With a $12.8 billion investment, Altria, the nation’s leading tobacco company, now owns 35% of Juul Labs, maker of the country’s most popular e-cigarette.
With the new investment, Juul is now valued at $38 billion, according to Altria’s announcement. The company will remain independent, though it will now have access to Altria’s “infrastructure and services,” as well as retail space alongside its combustible cigarettes, direct marketing to cigarette customers through pack inserts and mailings and access to Altria’s sales network.
The deal has raised eyebrows given Juul’s long-stated mission of giving adult smokers a healthier alternative to cigarettes. (E-cigarettes typically deliver nicotine but contain fewer cancer-causing chemicals than traditional cigarettes. It’s still unclear exactly how they affect health.) But both companies claim that, despite the investment’s seemingly contradictory nature, it will help, not hinder, efforts to switch smokers.
“We understand the controversy and skepticism that comes with an affiliation and partnership with the largest tobacco company in the US,” Juul CEO Kevin Burns said in a statement provided to TIME. “We were skeptical as well. But over the course of the last several months we were convinced by actions, not words, that in fact this partnership could help accelerate our success switching adult smokers.”
Altria reiterated that sentiment in its own statement. “We are taking significant action to prepare for a future where adult smokers overwhelmingly choose non-combustible products over cigarettes,” Altria CEO Howard Willard said in the statement “We have long said that providing adult smokers with superior, satisfying products with the potential to reduce harm is the best way to achieve tobacco harm reduction. Through JUUL, we are making the biggest investment in our history toward that goal.”
But Dr. Harold Farber, a pediatric pulmonologist at Texas Children’s Hospital and a member of the American Thoracic Society, says he is “amazingly worried” about what the partnership will mean for already record-high teen vaping rates. Pairing a company with billions of dollars and decades of experience in marketing with a lucrative startup already beloved by teens could get even more kids hooked on nicotine, Farber says.
“I’ve got a product that’s addicting a new generation of young people to nicotine and now I’ve got a company with the promotion, both dollars and experience, to throw behind getting this even more out there and even more popular,” Farber says. “To ask these companies to voluntarily not market to young people is essentially asking the fox to go out of the hen house.”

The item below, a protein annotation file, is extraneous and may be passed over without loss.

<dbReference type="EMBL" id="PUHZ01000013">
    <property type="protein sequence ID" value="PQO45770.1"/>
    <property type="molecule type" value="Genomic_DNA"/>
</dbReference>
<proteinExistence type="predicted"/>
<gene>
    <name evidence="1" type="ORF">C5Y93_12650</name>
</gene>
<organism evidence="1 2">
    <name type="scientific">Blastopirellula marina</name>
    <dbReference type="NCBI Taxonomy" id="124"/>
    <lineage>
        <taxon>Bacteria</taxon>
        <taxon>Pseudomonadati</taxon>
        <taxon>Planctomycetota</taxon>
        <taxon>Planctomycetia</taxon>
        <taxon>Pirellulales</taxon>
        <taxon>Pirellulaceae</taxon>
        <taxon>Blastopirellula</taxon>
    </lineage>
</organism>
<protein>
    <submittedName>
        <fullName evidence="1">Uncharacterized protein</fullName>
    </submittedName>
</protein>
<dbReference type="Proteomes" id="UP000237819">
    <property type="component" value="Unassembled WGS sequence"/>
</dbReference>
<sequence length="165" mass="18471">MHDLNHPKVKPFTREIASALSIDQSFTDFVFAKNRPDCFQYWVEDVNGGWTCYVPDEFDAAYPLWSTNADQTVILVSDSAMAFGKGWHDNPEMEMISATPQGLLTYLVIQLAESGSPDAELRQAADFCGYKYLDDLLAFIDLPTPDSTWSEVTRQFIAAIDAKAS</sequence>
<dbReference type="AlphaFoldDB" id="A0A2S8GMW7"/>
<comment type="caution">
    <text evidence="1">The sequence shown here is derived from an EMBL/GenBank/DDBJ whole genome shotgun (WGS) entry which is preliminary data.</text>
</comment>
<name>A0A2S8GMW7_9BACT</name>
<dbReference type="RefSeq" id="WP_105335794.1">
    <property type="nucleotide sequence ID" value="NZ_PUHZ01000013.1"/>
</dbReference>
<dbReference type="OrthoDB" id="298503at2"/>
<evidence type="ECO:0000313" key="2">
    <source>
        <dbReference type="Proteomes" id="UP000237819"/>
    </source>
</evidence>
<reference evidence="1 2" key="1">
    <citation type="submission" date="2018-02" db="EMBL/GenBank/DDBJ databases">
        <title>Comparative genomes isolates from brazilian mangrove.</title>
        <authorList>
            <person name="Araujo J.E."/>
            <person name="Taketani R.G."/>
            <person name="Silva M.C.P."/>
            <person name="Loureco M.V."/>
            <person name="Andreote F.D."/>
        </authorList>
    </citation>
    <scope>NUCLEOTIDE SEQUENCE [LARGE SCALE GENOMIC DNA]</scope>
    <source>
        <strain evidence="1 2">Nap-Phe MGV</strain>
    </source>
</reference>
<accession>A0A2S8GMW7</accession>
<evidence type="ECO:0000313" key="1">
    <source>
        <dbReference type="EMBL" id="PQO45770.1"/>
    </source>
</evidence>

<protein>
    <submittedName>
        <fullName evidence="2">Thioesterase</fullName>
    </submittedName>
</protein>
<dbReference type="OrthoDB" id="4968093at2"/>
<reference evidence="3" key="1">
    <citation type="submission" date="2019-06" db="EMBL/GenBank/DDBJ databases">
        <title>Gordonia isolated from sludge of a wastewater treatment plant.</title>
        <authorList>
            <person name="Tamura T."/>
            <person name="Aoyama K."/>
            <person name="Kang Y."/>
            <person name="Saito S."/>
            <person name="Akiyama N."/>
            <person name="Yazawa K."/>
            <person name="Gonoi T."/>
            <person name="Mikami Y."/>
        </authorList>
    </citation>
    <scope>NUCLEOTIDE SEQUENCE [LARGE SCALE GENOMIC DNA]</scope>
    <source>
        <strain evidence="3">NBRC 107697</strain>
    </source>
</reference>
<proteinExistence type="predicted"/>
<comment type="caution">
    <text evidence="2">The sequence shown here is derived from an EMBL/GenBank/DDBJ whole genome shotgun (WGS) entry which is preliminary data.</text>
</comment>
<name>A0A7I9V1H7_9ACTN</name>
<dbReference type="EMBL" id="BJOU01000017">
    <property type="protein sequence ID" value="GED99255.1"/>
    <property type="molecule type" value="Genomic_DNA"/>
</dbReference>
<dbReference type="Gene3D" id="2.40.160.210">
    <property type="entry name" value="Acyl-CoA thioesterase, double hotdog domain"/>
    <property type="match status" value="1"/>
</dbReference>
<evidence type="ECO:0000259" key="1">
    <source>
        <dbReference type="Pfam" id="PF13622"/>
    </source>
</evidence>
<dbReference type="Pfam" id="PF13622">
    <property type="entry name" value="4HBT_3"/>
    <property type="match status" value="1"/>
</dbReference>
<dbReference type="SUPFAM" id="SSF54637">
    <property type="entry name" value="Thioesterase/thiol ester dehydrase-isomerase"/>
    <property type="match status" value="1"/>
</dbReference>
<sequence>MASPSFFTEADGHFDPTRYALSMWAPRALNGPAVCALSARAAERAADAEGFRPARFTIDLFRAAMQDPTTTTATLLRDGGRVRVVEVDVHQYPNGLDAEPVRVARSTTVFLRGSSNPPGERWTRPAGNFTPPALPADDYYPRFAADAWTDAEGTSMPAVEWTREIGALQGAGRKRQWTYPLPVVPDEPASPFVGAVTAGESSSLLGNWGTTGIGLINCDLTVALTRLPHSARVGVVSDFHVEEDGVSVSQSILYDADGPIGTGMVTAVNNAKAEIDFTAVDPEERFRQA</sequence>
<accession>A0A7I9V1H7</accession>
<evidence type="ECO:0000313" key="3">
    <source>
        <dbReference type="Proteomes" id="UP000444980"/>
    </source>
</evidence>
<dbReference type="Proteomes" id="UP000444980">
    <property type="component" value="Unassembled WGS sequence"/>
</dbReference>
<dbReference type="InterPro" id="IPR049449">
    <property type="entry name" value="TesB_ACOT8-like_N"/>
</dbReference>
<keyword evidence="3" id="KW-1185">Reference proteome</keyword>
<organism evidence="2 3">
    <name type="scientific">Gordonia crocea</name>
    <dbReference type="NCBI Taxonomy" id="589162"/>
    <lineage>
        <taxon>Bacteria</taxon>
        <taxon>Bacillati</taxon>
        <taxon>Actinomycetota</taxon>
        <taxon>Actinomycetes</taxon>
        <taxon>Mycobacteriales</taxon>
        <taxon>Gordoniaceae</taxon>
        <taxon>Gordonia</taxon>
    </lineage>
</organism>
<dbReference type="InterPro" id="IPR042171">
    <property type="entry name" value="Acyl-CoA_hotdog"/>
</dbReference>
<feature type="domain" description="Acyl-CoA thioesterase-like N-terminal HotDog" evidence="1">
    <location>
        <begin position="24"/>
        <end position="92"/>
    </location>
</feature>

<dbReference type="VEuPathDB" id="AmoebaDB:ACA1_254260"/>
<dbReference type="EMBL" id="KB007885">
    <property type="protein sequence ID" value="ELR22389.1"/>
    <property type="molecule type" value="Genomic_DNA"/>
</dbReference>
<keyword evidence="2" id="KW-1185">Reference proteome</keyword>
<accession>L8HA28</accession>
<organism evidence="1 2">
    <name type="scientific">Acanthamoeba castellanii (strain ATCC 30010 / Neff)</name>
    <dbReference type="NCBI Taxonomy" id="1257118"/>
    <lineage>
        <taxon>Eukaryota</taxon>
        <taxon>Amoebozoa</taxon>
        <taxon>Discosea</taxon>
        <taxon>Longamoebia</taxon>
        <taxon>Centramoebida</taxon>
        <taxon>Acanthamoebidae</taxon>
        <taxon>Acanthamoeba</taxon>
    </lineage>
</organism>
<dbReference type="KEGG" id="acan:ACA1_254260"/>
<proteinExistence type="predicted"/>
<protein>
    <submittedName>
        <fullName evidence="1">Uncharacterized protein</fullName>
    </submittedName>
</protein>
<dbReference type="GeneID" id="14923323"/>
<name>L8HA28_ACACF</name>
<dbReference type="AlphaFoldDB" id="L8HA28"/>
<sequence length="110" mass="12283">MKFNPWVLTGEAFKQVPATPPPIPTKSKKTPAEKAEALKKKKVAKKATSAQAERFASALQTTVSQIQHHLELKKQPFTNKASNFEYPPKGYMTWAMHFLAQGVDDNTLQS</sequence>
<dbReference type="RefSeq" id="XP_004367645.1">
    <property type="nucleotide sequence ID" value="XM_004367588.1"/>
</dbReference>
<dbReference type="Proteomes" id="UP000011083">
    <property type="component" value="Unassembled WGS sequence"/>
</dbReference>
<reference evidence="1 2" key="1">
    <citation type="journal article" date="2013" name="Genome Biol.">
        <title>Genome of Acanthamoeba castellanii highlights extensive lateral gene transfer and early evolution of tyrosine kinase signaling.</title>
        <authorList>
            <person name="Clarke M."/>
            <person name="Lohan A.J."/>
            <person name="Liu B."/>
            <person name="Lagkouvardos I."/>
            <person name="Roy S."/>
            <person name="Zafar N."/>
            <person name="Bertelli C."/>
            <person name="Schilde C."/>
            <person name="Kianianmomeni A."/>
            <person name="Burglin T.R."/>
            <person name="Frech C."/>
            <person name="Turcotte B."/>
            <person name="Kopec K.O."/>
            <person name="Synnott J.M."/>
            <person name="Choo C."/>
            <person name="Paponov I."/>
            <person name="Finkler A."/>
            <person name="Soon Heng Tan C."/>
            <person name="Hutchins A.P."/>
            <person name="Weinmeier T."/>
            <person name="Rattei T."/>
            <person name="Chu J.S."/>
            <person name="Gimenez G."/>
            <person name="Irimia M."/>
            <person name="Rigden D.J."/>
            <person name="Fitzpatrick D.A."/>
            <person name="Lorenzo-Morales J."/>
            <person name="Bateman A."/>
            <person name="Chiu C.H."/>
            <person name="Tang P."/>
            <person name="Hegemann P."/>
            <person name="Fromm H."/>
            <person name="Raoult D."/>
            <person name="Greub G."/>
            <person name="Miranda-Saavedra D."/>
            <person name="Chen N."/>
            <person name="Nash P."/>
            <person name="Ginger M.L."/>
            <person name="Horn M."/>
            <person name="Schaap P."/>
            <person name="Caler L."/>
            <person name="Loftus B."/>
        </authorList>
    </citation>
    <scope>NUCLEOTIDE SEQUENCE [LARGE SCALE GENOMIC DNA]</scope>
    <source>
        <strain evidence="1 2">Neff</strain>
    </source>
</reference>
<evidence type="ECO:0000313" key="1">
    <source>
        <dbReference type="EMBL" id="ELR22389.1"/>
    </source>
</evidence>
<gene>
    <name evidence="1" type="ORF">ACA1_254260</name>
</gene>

Nonetheless, that’s exactly what both companies have pledged to do. Juul maintains that its products are only meant for adults, and should not be used by kids and teenagers. (E-cigarettes can only be legally purchased by those older than 18.) In November, in an effort to help curtail youth use, the company elected to stop selling many of its flavored pods in retail stores, just ahead of new Food and Drug Administration (FDA) regulations to that effect.
Altria’s announcement says the companies may mutually support policies to raise the minimum purchasing age of all tobacco products, including e-cigarettes, to 21. It also emphasizes that Altria, which owns brands including Marlboro, L&M and Parliament through its subsidiary Philip Morris, was the “first and only company in the industry” to support FDA regulation of tobacco products, even before they fell under the agency’s purview.
Research into e-cigarettes is ongoing. While they do contain fewer carcinogens than combustible cigarettes, preliminary evidence has linked their use to conditions including respiratory illness and heart attacks. Their use among young people is of particular concern, since studies show that they can raise teenagers’ chances of becoming addicted to nicotine and using other tobacco products. It’s also unclear if and how well they help current smokers quit.
Juul is by far the most popular e-cigarette on the market, with an estimated 16.2 million sold in 2017. By December 2017, according to the Centers for Disease Control and Prevention, one out of every three e-cigarettes sold in the U.S. was a Juul.